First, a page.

Once these extrema are found, the extremal values of the function are evaluated numerically, and the global maximum is determined by choosing the largest local maximum. A similar approach can be performed to identify one or more minimums to attain a target radiation pattern with a null at one or more specific radius vectors {right arrow over (r_{0})}.
Numerical and symbolicmanipulation algorithms exist that take advantage of the polynomial nature of the resulting equations. For example, Wolfram Mathematica™ function Maximize supports symbolic solving of the global optimization problem for multivariate polynomial equations, unconstrained or with multivariate polynomial constraints. This function is based on a Groebnerbasis calculation algorithm, which reduces the multidimensional polynomial system to a triangular system, which is then reduced to a single scalar polynomial equation by backsubstitution. Similar functionality exists in other software packages, including MATLAB™ with Symbolic Math Toolbox™, Maple™ and so on.
As previously discussed, once values are determine for each of the z_{n }for the variable or tunable lumped impedance elements associated with the subwavelength antenna elements, each of the impedance elements can be tuned. In some embodiments, the tuning is static and the impedance values are set at the manufacturing stage. In other embodiments, a physical stimulus (e.g., mechanical, electric, electromagnetic, and/or a combination thereof) may be used to dynamically tune impedance elements to dynamically modify the radiation pattern of the antenna system during operation.
Depending on the manufacturing techniques employed (e.g., 3D printing) the calculated values of optimum impedance values may translate trivially into the choices made for the selectable impedance elements. In contrast, for the dynamically adjustable, variable, or tunable impedance elements, there is generally a nontrivial relationship between the complex impedance of the elements and the stimuli that control them. In some embodiments, the relationship between the complex impedance of the impedance elements and the control inputs may be based on a magnitude of an applied signal. Appreciating that the magnitude of the stimulus may be binary in some embodiments (i.e., on or off), the relationship may be modeled as z_{n}=f_{n}(s_{n}), where s_{n}, is the realvalued magnitude of the stimulus. The function f_{n}(s_{n}) can be fitted with a polynomial order S, and substituted into S_{1N}^{2}. The functions f_{n }can be all the same when identical dynamically tunable elements are used, in which case there will be N extremum conditions for N real variables s_{n}, each of which is still a rational function.
In the lowestorder approximation, the fitting polynomial can be linear (S=1), in which case the complexity of the extremum problem is still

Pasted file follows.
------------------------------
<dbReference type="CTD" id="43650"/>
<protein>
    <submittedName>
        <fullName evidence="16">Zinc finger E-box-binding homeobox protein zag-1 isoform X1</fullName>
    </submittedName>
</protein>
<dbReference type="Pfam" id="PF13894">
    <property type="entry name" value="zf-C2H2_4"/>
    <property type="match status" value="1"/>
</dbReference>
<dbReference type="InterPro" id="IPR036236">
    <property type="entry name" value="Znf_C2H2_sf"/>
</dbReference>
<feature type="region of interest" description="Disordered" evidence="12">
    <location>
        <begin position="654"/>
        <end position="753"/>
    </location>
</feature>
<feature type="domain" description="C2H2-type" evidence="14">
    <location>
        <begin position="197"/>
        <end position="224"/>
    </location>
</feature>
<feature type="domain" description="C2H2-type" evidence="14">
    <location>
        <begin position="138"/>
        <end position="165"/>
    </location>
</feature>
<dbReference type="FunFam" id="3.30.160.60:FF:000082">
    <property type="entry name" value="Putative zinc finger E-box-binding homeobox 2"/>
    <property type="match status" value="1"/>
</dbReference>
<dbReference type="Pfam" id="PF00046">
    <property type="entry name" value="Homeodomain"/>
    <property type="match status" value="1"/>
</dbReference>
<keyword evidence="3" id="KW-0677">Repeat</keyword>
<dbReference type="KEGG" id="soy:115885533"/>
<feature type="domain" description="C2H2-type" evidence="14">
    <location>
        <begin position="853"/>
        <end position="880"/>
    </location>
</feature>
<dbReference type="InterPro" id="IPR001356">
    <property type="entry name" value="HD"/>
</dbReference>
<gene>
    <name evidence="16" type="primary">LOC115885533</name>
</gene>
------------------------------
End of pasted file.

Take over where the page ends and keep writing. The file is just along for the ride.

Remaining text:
n=1, . . . , N. The quality of a polynomial approximation depends greatly on the practically available range of the stimulus, or the range chosen for other practical considerations. Because the s_{n }variables are restricted to a finite interval, the optimization problem can be solved with the corresponding constraints. When the optimization problem is solved by exhaustive enumeration of the extrema, these constrains are applied trivially and the local extrema not satisfying the constraints are excluded from the enumeration.
A wide range of adaptive beamforming applications are contemplated and made possible using the systems and methods described herein. For example, in some embodiments, beamforming may include a multipath propagation channel involving one or more reflective, refractive, or generally scattering object. In many embodiments, the relevant properties of the multipath propagation channel are incorporated into the ZMatrix. Numerical simulations that lead to a calculation of the ZMatrix may include a model of such a channel. A model of the multipath propagation channel can be simulated using any of a wide variety of simulation software packages, including, for example, ANSYS HFSS, COMSOL RF, CST MWS, etc.
In some embodiments, a particular linear field polarization can be achieved by considering the output port to be a port susceptible to only one linear polarization. For instance, a lumped (electrically small, singlemode) port is susceptible to a linear polarization with the electric field directed across the gap of the port.
In some embodiments, a target radiation pattern may be identified that includes a combination of two linear polarizations, including without limitation a circular polarization, that can be achieved by considering two colocated output ports, each of which is susceptible to only one linear polarization. In such an embodiment, the system matrices may be slightly increased by the addition of more external ports, N_{e}, but the addition of a few external ports increases the complexity by a relatively small constant value and will not change the general course of the algorithms and methods described herein.
In some embodiments, multiple beams can be formed simultaneously (the process known as multibeam forming) by considering M output ports located in different directions with respect to the rest of the system. The size of the system matrices may then correspond to N=Na+M+1, which does not change the general course of the algorithm and does not exponentially increase the complexity.
As previously discussed, approximate nulls of the field can be formed, either in the farfield or nearfield, by considering a minimization problem for the rational function of the equations above. Similarly, a required level of sidelobe suppression for a target radiation pattern can be attained by maximizing the function F=S_{1N}^{2}−αS_{1,N+1}^{2}, where the N^{th }port measures the field intensity in one direction, the (N+1)^{th }port measures field intensity in a specified sidelobe direction, and α is a selectable weight coefficient reflecting the degree to which sidelobe suppression should be achieved.